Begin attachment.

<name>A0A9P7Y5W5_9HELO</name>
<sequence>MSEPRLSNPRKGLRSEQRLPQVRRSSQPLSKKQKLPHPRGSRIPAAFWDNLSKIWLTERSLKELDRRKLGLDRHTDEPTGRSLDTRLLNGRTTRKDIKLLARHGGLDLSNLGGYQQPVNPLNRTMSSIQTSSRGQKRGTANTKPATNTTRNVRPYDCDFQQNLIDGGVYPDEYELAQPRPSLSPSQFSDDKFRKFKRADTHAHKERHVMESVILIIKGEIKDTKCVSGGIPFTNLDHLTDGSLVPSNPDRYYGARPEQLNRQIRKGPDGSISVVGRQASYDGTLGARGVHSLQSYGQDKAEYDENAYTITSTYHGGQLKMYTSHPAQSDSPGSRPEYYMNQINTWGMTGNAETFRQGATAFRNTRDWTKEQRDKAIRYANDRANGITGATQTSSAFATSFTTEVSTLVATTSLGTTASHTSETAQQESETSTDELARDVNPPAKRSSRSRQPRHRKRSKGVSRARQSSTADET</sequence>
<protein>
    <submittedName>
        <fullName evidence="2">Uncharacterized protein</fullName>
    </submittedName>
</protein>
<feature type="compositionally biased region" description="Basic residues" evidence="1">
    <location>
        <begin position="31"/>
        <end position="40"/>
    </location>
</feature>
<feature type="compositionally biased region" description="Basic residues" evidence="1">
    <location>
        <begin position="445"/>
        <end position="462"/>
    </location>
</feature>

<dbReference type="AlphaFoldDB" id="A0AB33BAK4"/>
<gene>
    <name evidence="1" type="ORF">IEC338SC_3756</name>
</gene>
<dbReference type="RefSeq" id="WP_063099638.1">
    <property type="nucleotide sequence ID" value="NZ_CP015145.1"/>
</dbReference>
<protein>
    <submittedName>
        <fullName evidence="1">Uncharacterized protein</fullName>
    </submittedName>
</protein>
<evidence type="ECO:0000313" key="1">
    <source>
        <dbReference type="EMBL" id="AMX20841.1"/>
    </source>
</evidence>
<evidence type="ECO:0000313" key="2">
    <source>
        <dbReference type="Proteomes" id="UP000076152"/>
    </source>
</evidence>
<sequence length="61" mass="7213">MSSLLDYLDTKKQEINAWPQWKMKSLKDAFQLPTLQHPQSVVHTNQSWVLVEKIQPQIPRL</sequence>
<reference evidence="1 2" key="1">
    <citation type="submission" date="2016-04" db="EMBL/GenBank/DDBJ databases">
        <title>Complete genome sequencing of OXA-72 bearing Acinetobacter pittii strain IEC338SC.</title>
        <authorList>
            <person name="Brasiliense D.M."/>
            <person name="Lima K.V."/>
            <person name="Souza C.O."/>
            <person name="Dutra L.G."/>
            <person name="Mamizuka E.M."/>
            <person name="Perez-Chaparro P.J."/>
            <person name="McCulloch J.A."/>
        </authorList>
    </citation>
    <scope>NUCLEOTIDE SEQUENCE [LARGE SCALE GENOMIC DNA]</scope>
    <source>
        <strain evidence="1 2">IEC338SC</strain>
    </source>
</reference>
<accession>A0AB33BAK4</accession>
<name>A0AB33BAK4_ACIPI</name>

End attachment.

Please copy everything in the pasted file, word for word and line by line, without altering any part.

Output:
<name>A0A9P7Y5W5_9HELO</name>
<sequence>MSEPRLSNPRKGLRSEQRLPQVRRSSQPLSKKQKLPHPRGSRIPAAFWDNLSKIWLTERSLKELDRRKLGLDRHTDEPTGRSLDTRLLNGRTTRKDIKLLARHGGLDLSNLGGYQQPVNPLNRTMSSIQTSSRGQKRGTANTKPATNTTRNVRPYDCDFQQNLIDGGVYPDEYELAQPRPSLSPSQFSDDKFRKFKRADTHAHKERHVMESVILIIKGEIKDTKCVSGGIPFTNLDHLTDGSLVPSNPDRYYGARPEQLNRQIRKGPDGSISVVGRQASYDGTLGARGVHSLQSYGQDKAEYDENAYTITSTYHGGQLKMYTSHPAQSDSPGSRPEYYMNQINTWGMTGNAETFRQGATAFRNTRDWTKEQRDKAIRYANDRANGITGATQTSSAFATSFTTEVSTLVATTSLGTTASHTSETAQQESETSTDELARDVNPPAKRSSRSRQPRHRKRSKGVSRARQSSTADET</sequence>
<protein>
    <submittedName>
        <fullName evidence="2">Uncharacterized protein</fullName>
    </submittedName>
</protein>
<feature type="compositionally biased region" description="Basic residues" evidence="1">
    <location>
        <begin position="31"/>
        <end position="40"/>
    </location>
</feature>
<feature type="compositionally biased region" description="Basic residues" evidence="1">
    <location>
        <begin position="445"/>
        <end position="462"/>
    </location>
</feature>

<dbReference type="AlphaFoldDB" id="A0AB33BAK4"/>
<gene>
    <name evidence="1" type="ORF">IEC338SC_3756</name>
</gene>
<dbReference type="RefSeq" id="WP_063099638.1">
    <property type="nucleotide sequence ID" value="NZ_CP015145.1"/>
</dbReference>
<protein>
    <submittedName>
        <fullName evidence="1">Uncharacterized protein</fullName>
    </submittedName>
</protein>
<evidence type="ECO:0000313" key="1">
    <source>
        <dbReference type="EMBL" id="AMX20841.1"/>
    </source>
</evidence>
<evidence type="ECO:0000313" key="2">
    <source>
        <dbReference type="Proteomes" id="UP000076152"/>
    </source>
</evidence>
<sequence length="61" mass="7213">MSSLLDYLDTKKQEINAWPQWKMKSLKDAFQLPTLQHPQSVVHTNQSWVLVEKIQPQIPRL</sequence>
<reference evidence="1 2" key="1">
    <citation type="submission" date="2016-04" db="EMBL/GenBank/DDBJ databases">
        <title>Complete genome sequencing of OXA-72 bearing Acinetobacter pittii strain IEC338SC.</title>
        <authorList>
            <person name="Brasiliense D.M."/>
            <person name="Lima K.V."/>
            <person name="Souza C.O."/>
            <person name="Dutra L.G."/>
            <person name="Mamizuka E.M."/>
            <person name="Perez-Chaparro P.J."/>
            <person name="McCulloch J.A."/>
        </authorList>
    </citation>
    <scope>NUCLEOTIDE SEQUENCE [LARGE SCALE GENOMIC DNA]</scope>
    <source>
        <strain evidence="1 2">IEC338SC</strain>
    </source>
</reference>
<accession>A0AB33BAK4</accession>
<name>A0AB33BAK4_ACIPI</name>